would you care to share where you got the £3 adapters from? Thanks

£10 off code for orders over £75 'womensday1' from 7 March to 10 March.

This one is £10.77 at Amazon. No pc/iPhone control though amazon.co.uk/gp/…-21

Be aware that your system will need a by-pass to avoid dead heading the pump (as with all thermostatic heads)

How do you control the TRVs from your phone - does involve port forwarding and all the pain that goes with it or is it a proper easy to implement system that does require a degree in computer science.

I ask because have installed a wifi tstat which required fixed IP and Port forwarding and it was a pain to set up and dropped out so much I just use as a conventional tstat.

Shame you have to buy an extra box to control the valves, as it would be quite nice if the hooked up wireless to 2.4ghz and controlled from my NAS. Nice concept and product though- impressed they have kept the prices nice an low to make it affordable, it's all too common to see these home automation companies go silly with pricing!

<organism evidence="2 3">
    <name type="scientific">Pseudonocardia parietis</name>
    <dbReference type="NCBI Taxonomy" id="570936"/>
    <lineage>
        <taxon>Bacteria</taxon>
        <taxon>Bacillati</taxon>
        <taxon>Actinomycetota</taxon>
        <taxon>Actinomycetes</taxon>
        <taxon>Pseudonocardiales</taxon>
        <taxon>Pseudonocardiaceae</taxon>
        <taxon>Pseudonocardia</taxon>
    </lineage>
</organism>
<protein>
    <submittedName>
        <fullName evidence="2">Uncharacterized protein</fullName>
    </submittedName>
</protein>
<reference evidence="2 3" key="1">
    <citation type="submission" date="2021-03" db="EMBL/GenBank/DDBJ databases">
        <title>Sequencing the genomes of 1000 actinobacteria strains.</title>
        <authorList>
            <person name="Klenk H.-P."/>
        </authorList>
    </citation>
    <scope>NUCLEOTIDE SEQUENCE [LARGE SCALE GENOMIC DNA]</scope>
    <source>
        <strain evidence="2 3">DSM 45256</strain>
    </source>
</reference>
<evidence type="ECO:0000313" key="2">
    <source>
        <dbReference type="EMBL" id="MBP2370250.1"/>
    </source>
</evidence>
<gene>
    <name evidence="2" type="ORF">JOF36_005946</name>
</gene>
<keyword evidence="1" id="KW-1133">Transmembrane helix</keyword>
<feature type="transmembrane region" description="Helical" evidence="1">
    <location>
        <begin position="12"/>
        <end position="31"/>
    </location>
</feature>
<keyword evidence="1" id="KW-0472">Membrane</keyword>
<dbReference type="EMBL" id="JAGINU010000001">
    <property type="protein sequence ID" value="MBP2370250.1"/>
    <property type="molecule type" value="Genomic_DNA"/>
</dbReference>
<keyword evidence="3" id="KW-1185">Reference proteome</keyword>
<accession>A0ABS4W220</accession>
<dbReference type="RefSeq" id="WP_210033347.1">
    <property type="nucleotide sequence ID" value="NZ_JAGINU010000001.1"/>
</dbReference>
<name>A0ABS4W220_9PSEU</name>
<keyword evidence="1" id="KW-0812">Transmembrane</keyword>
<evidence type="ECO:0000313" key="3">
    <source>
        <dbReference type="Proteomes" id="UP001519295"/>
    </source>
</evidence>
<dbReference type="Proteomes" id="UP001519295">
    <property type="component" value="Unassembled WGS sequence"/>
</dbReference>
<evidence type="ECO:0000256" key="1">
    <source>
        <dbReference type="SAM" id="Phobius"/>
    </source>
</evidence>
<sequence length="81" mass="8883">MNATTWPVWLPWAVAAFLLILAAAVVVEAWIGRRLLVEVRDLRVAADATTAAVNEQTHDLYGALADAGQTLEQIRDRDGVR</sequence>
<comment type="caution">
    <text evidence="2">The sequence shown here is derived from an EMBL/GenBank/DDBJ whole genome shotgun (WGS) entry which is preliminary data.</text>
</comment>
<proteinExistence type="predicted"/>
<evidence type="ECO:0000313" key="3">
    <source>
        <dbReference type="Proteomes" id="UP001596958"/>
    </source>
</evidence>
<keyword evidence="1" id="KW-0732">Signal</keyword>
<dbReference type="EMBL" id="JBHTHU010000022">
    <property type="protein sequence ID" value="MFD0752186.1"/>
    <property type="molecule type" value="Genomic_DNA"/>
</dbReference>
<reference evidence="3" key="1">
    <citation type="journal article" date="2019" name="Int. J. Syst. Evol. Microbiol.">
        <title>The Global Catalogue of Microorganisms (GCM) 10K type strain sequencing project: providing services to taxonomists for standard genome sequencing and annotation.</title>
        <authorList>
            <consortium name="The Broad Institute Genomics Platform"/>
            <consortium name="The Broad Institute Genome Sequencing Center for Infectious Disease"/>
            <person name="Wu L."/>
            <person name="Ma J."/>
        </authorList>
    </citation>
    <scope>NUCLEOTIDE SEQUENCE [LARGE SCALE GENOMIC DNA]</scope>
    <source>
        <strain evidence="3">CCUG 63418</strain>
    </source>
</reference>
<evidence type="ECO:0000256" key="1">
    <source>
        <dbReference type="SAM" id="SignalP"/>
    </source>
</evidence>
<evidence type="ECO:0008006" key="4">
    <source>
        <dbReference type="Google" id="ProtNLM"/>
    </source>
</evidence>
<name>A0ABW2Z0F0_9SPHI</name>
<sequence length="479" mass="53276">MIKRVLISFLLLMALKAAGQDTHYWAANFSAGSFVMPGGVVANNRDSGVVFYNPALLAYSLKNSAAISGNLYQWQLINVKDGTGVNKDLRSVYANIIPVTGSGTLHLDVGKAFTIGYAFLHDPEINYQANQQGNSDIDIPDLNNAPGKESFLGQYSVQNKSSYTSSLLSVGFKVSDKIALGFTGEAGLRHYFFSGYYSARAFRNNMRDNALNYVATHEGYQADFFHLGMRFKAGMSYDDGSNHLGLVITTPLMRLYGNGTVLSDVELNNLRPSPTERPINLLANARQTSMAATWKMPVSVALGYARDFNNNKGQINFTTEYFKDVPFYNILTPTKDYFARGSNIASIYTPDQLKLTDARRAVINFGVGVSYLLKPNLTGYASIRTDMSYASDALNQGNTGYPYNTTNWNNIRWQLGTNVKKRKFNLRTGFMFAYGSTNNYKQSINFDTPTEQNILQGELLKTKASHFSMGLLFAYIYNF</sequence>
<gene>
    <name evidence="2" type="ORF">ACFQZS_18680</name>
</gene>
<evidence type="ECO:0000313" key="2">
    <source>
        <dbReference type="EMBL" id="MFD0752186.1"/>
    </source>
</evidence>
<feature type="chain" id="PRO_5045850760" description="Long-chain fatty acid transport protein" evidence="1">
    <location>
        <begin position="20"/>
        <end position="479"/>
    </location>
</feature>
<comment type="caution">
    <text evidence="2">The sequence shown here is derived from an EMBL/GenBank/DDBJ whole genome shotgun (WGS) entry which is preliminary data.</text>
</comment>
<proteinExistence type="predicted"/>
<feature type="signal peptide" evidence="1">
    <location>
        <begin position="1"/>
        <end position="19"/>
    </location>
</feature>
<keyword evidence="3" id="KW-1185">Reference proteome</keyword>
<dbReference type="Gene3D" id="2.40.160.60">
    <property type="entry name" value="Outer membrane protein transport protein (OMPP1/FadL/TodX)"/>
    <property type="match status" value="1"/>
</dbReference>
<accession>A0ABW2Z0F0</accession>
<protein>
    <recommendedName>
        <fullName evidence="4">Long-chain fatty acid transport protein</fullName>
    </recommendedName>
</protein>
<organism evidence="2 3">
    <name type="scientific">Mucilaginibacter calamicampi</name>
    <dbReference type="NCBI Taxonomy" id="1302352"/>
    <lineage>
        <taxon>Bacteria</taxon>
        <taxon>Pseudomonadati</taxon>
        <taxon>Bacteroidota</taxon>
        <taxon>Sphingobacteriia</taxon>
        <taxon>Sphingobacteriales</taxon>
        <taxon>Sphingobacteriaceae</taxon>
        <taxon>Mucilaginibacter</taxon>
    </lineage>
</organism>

philipgregson58

Be aware that your system will need a by-pass to avoid dead heading the … Be aware that your system will need a by-pass to avoid dead heading the pump (as with all thermostatic heads)



I don't know much about heating systems, but isn't leaving the bathroom radiator on 24/7 the bypass you need (then have the boiler on a timer)?

I know some computer network based versions of these have been able to report back their status to a central switch that acts as an interlock on turning off the boiler - lightwaverf I think...